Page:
|'Rolling coal' began as entertainment at truck shows and pulls.|
(New York Times photo by Davis Kasnic)
New Jersey last year became the first state to ban rolling coal, imposing a fine of up to $5,000 on drivers caught doing it, Tabuchi writes. Illinois is considering a similar law, but proposed bans were defeated in Colorado and Maryland. "In Colorado, complaints over diesel smoke have risen 5 percent over the last two years. In California, complaints about smoking vehicles to the California Air Resources Board have jumped from under 700 a month, on average, two years ago to more than 1,000 now."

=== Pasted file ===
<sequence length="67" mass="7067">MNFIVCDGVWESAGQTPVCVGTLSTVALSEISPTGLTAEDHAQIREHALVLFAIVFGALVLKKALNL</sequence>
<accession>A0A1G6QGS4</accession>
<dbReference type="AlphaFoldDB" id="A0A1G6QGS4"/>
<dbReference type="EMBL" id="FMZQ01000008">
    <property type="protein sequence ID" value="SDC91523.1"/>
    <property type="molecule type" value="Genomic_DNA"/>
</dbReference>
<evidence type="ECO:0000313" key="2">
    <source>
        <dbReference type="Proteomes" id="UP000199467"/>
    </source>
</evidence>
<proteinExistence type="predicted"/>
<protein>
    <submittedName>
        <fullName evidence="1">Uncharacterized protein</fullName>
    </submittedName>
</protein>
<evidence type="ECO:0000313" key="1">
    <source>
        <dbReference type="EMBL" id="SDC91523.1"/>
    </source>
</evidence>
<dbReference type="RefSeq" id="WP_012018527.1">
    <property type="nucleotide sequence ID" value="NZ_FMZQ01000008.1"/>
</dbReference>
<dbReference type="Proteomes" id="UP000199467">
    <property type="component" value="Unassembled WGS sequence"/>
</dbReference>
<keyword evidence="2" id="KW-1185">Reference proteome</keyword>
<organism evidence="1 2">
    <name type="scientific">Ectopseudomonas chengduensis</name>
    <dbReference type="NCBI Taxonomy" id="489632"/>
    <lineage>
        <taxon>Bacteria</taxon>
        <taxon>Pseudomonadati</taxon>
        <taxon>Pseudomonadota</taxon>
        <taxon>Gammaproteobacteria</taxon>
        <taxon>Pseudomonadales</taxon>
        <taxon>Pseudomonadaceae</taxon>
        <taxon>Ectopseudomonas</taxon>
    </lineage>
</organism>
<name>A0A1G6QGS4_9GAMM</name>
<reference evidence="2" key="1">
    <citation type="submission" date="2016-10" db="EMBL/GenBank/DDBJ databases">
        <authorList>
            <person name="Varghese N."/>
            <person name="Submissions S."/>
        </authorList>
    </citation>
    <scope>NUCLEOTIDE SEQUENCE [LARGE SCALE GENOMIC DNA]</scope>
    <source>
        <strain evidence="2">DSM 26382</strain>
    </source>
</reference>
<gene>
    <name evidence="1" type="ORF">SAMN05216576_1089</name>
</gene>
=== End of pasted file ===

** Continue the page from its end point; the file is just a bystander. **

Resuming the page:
Those who participate in rolling coal call attempts to ban it "the worst of government overreach and environmental activism," Tabuchi writes. Rolling coal was thought to have originated at truck pulls to entertain crowds as harmless entertainment. But some drivers use rolling smoke on the streets, where they spew black columns of smoke that can make it difficult for other drivers to see the road.
It's easy to convert a truck for rolling coal; kits are available online, Tabuchi writes. "Anyone who tampers with emissions-control equipment violates the Clean Air Act, which prohibits the selling or installing of any component intended to bypass emissions equipment and carries penalties of up to $2,500." But most states lack laws making rolling smoke illegal, Tabuchi reports.